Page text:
Low Stress Handling: Silence is Golden

What I’m going to talk about today isn’t necessarily new or revolutionary, but it’s something a lot of us need to be reminded of from time to time. As we were bringing a group of cattle up to the hospital barn for treatment today, the doctors started whooping and whistling and hollering as we got close to the barn. Almost on cue, both ears on every animal pointed straight back at them and the cattle stopped. A bit more noise and they turned around to face them. After some screaming and arm waving, they got the cattle locked behind the bud box. 
Excessive noise will almost always have a negative impact on cattle movement. It’s important to remember as we trail cattle up an alley, that we let them focus on where they are going, rather than where we are. If we set the cattle up for movement from the moment we approach the holding pen, they will go almost anywhere regardless of distractions. Here’s a few tips for bringing cattle up to the hospital or processing barn. 
First, the cattle are looking to you for guidance as soon as you come into their line of sight. You can use this to figure out which animals want the guidance and are going to lead the group out.
Don’t go immediately to the back of the pen and push the cattle out. Find your friend looking for guidance and use pressure and release to work him out of the pen. Always remember to work his eye, work him from the side, and if he hesitates, show him the way again. If all goes well, he will give the others confidence and you can lean on the fence and check Facebook while they all walk out.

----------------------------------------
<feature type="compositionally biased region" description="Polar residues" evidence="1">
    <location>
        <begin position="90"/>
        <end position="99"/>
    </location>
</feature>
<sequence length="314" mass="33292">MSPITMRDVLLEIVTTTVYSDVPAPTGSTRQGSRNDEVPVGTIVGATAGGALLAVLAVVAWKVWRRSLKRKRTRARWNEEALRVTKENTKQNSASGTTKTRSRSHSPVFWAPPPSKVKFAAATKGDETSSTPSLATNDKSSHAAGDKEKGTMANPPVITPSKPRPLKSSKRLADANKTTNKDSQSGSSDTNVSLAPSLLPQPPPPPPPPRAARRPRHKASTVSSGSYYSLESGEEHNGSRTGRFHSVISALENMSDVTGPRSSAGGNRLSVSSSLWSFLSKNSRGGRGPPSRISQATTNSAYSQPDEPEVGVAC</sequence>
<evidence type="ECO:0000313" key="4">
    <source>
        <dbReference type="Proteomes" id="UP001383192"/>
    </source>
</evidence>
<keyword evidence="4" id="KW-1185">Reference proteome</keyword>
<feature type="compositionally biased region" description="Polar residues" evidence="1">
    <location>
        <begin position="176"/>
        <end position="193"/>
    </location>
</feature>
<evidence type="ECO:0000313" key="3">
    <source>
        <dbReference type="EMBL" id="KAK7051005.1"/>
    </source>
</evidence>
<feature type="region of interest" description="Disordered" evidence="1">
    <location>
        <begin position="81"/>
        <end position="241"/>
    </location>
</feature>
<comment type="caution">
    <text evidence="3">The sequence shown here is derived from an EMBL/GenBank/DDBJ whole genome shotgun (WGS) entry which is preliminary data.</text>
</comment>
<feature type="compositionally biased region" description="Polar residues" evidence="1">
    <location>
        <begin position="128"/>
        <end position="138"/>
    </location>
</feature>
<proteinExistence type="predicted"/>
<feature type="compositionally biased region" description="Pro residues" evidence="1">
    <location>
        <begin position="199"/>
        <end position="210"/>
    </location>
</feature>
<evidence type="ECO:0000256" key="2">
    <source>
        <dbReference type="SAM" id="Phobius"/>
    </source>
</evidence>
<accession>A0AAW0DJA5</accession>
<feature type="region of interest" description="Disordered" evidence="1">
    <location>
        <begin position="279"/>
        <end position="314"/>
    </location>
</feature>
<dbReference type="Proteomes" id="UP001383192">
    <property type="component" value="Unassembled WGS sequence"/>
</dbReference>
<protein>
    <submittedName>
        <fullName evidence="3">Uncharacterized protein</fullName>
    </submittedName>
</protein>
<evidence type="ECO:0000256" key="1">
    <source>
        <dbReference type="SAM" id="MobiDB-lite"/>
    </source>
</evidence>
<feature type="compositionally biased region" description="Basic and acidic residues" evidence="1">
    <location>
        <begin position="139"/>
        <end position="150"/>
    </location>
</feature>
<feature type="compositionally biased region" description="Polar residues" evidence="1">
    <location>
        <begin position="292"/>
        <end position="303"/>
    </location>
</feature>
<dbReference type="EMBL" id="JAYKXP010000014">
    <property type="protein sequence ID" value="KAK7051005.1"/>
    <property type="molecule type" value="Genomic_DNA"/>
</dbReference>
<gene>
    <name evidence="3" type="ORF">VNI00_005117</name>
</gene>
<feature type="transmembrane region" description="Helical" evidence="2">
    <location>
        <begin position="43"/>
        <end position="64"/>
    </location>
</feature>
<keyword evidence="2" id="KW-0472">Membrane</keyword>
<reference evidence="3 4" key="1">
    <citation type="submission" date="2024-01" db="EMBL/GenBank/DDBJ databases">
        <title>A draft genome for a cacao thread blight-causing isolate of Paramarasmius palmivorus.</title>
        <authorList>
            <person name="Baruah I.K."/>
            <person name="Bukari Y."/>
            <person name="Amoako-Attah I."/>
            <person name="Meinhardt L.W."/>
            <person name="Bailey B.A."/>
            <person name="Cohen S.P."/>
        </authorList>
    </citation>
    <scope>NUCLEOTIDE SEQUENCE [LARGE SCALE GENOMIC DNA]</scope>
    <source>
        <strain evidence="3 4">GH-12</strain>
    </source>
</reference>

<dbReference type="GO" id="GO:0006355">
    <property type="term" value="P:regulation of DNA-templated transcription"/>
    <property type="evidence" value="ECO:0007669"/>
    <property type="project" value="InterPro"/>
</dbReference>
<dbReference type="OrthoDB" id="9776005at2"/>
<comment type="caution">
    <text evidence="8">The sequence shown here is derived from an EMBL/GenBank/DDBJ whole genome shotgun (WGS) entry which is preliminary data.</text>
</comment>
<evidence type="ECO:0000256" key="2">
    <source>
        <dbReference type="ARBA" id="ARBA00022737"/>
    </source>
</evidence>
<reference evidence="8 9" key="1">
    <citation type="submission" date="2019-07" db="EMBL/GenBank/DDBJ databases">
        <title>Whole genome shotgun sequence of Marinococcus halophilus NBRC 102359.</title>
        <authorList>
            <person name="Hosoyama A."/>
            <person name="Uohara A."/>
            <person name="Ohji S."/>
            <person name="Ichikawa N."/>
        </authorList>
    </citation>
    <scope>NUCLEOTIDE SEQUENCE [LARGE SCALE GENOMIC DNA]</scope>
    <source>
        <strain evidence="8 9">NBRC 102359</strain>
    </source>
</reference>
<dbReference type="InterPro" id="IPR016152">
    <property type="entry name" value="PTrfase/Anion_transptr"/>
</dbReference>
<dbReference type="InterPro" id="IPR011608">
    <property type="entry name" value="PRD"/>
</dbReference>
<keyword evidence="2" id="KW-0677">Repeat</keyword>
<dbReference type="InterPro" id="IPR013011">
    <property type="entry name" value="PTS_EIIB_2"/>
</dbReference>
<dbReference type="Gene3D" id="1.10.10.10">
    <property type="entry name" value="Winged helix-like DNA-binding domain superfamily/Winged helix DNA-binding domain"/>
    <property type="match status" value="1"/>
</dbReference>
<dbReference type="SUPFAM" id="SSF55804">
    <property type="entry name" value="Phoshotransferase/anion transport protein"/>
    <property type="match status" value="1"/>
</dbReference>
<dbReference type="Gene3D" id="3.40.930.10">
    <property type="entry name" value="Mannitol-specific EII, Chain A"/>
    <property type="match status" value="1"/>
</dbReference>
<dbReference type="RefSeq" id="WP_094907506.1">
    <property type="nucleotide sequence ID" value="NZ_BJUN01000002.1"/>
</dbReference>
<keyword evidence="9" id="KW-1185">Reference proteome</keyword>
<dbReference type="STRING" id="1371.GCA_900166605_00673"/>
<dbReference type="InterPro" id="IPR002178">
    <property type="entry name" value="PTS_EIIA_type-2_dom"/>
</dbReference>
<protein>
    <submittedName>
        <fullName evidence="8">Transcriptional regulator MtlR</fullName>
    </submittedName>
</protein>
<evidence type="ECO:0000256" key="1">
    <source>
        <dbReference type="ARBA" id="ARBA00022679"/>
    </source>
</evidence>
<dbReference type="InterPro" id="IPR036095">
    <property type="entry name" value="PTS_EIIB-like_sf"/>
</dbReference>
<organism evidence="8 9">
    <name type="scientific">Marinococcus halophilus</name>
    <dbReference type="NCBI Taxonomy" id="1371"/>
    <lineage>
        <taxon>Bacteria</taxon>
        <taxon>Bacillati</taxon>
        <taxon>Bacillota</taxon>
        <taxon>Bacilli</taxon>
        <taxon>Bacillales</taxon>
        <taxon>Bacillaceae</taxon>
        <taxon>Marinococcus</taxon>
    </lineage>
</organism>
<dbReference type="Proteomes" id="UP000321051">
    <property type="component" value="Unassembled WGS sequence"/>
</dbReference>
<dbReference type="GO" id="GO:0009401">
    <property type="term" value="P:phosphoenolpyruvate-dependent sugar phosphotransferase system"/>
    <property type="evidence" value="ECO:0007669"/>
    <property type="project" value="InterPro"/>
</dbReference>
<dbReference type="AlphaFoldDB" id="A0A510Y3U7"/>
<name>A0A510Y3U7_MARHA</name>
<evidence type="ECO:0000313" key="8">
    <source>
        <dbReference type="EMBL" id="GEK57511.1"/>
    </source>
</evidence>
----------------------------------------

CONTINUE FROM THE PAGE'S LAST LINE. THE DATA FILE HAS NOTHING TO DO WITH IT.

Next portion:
As the cattle move up the alley, don’t be a distraction. This is where silence is golden!!!! If the cattle balk hold them and let them figure out where to go. Cattle only process one thought at a time, so if they’re distracted by something in front and you hollering in the back, they’ll go back to a safe place, usually the holding pen. 
Finally, minimize distractions along the way. Turn off the chute and radio, and make sure your co workers know not to loiter around the barn as you’re moving the cattle. If you take care of these little things, it should make handling around the barn a lot simpler and safer. 


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